All of these activities were common place for youngsters but nowadays these activities seem tame and uninteresting to some of our young.
We have come a long way from those days, what with compute games and play stations. There are so many computer games out there at the moment that my mind boggles. You can create your own virtual realms in Sims or create new buildings in the popular Mine Craft. You can race against each other in fast cars or ski at breathtaking speeds on mountain tops. You can collect artefacts to help you on your way and move through varying levels of difficulty and strategise battles between alien or fantasy creatures.
I recently watched an episode of The Gadget Show, which took a look at the ‘Call of Duty’ franchise in America.
WOW! How games have evolved!
The ‘Call of Duty’ games are so popular now that they have their own convention; real life situations played out with fans dressing up, using paint ball guns and playing out scenes from the online game! Just looking at the number of people in the audience where the CEO of the company gave details of the new release game was staggering.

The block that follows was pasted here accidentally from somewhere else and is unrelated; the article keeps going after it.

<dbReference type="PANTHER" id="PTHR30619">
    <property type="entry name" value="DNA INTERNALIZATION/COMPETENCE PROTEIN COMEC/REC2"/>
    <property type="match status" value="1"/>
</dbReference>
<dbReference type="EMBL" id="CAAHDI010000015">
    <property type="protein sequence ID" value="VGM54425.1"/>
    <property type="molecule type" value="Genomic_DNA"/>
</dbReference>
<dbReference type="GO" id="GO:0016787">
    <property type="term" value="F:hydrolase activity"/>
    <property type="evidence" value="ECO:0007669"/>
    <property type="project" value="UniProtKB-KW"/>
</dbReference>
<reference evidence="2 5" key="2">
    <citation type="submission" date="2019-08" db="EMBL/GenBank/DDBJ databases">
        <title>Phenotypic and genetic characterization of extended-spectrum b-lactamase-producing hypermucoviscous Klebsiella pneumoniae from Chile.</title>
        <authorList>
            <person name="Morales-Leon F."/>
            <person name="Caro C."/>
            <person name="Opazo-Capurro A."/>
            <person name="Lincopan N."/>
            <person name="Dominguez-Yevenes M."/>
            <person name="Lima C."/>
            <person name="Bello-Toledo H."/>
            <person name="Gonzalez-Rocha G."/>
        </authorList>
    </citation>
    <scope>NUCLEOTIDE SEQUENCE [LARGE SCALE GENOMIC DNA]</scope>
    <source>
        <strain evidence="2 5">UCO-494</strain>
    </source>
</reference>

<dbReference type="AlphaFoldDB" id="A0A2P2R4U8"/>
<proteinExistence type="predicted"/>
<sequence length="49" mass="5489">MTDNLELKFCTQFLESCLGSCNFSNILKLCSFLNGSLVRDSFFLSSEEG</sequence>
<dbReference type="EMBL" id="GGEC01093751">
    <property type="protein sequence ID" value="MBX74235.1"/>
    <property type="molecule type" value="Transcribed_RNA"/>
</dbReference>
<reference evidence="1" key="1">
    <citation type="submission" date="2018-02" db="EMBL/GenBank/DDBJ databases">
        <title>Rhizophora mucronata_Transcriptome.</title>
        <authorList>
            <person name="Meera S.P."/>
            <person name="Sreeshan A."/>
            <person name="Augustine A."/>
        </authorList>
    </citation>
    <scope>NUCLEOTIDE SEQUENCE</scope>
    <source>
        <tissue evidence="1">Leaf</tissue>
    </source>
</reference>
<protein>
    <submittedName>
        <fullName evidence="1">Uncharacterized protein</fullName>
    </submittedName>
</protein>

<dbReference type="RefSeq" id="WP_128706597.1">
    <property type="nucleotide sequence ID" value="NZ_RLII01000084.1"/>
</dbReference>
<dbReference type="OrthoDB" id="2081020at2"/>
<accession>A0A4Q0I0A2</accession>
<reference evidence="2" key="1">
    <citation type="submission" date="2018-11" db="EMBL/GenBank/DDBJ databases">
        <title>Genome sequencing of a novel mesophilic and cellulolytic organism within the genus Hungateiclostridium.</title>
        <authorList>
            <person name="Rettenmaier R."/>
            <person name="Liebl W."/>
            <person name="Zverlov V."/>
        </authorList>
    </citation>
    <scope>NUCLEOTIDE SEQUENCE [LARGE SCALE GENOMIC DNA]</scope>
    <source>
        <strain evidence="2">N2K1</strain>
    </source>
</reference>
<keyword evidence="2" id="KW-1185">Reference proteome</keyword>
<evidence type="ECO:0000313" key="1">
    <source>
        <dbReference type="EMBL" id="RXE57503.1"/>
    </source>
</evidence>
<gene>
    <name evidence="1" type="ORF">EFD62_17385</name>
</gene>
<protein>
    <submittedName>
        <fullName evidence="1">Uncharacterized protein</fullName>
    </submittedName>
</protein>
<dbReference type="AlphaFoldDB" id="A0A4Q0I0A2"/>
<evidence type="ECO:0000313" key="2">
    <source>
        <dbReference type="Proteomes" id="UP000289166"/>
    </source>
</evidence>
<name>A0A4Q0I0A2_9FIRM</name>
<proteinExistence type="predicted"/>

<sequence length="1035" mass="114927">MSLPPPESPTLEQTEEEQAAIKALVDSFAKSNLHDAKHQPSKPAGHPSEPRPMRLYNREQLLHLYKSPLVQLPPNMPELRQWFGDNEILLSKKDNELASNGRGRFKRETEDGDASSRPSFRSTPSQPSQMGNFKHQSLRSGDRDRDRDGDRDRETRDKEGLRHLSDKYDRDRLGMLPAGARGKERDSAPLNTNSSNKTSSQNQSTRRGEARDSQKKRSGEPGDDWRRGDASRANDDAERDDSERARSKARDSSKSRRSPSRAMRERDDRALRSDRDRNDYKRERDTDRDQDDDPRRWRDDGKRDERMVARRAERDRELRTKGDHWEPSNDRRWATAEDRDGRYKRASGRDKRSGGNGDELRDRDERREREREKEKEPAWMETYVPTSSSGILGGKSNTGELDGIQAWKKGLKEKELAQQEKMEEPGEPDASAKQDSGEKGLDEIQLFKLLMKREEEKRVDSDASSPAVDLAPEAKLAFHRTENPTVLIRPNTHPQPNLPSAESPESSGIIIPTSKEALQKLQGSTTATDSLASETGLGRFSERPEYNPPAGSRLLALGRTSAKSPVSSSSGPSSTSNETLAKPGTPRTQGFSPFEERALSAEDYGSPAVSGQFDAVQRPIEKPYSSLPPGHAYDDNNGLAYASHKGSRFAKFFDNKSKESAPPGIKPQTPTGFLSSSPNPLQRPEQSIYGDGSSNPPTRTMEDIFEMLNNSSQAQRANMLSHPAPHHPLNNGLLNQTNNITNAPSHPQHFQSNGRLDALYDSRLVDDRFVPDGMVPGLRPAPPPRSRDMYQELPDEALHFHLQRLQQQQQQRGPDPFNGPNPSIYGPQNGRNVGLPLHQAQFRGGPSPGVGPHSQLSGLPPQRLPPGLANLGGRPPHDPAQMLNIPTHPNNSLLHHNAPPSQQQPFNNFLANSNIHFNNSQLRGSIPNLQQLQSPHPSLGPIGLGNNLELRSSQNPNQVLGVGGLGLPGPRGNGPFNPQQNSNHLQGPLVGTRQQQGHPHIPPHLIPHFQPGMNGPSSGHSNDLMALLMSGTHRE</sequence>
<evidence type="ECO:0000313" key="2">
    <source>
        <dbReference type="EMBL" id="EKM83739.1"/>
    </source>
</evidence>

Gaming conventions have hundreds of computers lined up in rows where people of different ages play against the game and each other. There are YouTube aficionados who make a living out of playing games online, whilst commentating on how they play a particular level; with people watching how they do it and learning from them.
These people have become icons and only if you live in this world can you really appreciate the mega-stardom that they have achieved.
Yes, we really have come a long way from the games of my youth and except for the solitary status of many of the games and the isolation that this can cause for our youngsters in particular, plus the lack of outdoor exercise that is lost; they are phenomenal pieces of entertainment, which are easily accessible to the public.
I have to admit that they do fascinate me and I applaud anyone who can make sense of these games; maybe one of my New Year’s Resolutions will be to try one!! There is no doubt in my mind that I will be useless and with my special technological powers I could bring the system down!